China's economic slowdown is structural and set to accelerate over the next decade, writes Keith Balmer, product specialist at BMO Global Asset Management.
Its former export-driven growth model lies firmly in the past and the infamous middle-income trap is looming.
Population growth has peaked because of the one-child policy; the working-age population is already shrinking, expected to be down 50% by the second half of this century, while the share of the population aged 70-plus is expected to triple.
To tackle this slowdown, the ruling Chinese Communist Party (CCP) is engaged in a new programme to jumpstart productivity growth: Made in China 2025. Can this ambitious strategy succeed within the confines of a repressive autocracy?
State of play
Government intervention is nothing new in China, but creating endogenous growth through innovation certainly is.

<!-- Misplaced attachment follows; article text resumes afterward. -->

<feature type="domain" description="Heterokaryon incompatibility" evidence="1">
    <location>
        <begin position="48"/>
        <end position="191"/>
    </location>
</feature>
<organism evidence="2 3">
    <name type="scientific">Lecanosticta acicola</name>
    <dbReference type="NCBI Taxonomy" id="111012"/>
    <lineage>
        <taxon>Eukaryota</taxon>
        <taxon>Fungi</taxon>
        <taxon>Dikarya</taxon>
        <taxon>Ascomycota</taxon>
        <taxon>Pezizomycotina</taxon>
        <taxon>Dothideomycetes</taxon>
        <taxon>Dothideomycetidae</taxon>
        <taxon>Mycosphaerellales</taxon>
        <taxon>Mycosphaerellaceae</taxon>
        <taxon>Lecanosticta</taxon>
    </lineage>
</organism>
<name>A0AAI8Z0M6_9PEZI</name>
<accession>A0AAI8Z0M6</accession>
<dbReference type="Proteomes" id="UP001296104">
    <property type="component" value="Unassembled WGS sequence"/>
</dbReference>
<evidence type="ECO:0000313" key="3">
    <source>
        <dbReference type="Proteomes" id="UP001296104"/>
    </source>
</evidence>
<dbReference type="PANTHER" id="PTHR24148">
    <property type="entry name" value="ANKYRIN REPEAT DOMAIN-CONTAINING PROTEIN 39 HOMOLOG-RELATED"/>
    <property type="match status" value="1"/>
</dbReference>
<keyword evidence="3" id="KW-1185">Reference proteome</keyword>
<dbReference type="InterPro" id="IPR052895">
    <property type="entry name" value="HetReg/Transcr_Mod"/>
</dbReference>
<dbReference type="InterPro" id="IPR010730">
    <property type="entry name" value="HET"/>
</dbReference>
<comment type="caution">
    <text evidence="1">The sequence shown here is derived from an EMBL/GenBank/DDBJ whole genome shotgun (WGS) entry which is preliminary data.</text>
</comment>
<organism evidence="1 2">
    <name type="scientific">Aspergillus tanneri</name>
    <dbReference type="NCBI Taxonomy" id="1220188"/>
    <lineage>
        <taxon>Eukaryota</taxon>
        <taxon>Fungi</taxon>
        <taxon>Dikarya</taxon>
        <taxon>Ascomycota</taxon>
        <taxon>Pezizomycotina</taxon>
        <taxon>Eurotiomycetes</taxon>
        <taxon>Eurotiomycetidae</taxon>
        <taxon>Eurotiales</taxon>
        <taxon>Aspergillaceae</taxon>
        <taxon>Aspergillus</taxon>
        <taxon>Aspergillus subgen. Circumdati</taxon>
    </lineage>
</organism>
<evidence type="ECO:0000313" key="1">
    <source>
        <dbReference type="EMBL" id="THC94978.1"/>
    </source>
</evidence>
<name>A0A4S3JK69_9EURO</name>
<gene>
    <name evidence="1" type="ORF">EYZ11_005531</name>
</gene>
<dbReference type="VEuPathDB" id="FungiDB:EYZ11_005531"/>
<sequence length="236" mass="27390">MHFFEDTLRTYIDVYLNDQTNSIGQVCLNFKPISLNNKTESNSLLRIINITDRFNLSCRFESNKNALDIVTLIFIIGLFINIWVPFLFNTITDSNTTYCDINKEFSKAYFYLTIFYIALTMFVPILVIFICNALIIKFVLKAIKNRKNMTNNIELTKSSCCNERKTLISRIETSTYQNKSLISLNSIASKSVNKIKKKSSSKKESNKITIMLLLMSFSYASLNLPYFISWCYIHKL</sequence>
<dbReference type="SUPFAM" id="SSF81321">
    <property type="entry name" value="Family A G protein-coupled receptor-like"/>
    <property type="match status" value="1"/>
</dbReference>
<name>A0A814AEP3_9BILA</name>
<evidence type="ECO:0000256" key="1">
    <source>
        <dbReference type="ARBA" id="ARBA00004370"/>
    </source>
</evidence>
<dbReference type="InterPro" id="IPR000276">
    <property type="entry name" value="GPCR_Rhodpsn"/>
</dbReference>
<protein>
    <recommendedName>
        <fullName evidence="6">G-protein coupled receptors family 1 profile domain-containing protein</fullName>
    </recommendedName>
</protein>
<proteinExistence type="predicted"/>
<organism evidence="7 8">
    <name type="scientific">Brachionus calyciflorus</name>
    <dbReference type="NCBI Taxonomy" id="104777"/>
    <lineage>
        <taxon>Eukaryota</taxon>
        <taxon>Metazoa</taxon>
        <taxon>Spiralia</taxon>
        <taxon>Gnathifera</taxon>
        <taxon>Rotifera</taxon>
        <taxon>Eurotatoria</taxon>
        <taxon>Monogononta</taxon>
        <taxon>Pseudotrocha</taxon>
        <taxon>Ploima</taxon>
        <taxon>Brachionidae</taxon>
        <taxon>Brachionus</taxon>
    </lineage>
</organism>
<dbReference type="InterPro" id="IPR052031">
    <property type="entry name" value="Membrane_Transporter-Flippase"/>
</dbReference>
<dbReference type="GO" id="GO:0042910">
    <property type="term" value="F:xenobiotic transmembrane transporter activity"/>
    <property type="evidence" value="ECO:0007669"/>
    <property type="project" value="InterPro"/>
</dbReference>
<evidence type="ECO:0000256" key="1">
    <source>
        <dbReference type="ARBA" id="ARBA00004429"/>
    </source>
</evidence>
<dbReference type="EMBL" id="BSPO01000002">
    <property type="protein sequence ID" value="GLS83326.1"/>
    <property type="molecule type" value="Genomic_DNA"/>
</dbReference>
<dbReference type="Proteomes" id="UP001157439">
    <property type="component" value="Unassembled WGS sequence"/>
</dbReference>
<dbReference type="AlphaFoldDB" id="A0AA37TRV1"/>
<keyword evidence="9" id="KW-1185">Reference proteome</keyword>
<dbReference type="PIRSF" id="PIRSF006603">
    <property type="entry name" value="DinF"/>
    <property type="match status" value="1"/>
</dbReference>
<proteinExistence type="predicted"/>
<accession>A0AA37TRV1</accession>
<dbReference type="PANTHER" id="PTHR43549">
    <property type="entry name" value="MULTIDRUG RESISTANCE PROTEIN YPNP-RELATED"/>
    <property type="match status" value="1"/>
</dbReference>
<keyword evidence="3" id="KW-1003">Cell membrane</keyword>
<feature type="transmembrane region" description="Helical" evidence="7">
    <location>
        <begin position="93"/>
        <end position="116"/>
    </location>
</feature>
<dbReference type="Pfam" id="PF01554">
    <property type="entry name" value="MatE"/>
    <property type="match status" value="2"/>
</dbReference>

Under Made in China 2025, the CCP is aiming to develop the country from a low-skilled, low-cost manufacturer into a provider of high-end goods and services, specifically focusing on artificial intelligence and machine learning.
It is essentially a giant exercise in centrally planned industrial modernisation, targeting key sectors from transport to telecommunications.
The programme is closely linked to the government's strategic vision for China's role as a global super power. The ongoing tensions between China and the US extend beyond trade into the cybersphere, and the Chinese government perceives one aspect of victory as achieving dominance in new technology.
Conventional wisdom has it that China will indeed be able to supersede Western technology and create sustainable domestic demand.
In terms of artificial intelligence, China does stand at a major advantage to other nations because of its access to a huge amount of data, owing to its large population and absence of privacy laws.
However, this ambitious industrial policy faces a number of hurdles, which we believe will ultimately render it unsuccessful.
The most pressing problem is that China's autocratic nature limits its scope for success. The CCP plans to throw money at Made in China 2025 by investing heavily across the different sectors.
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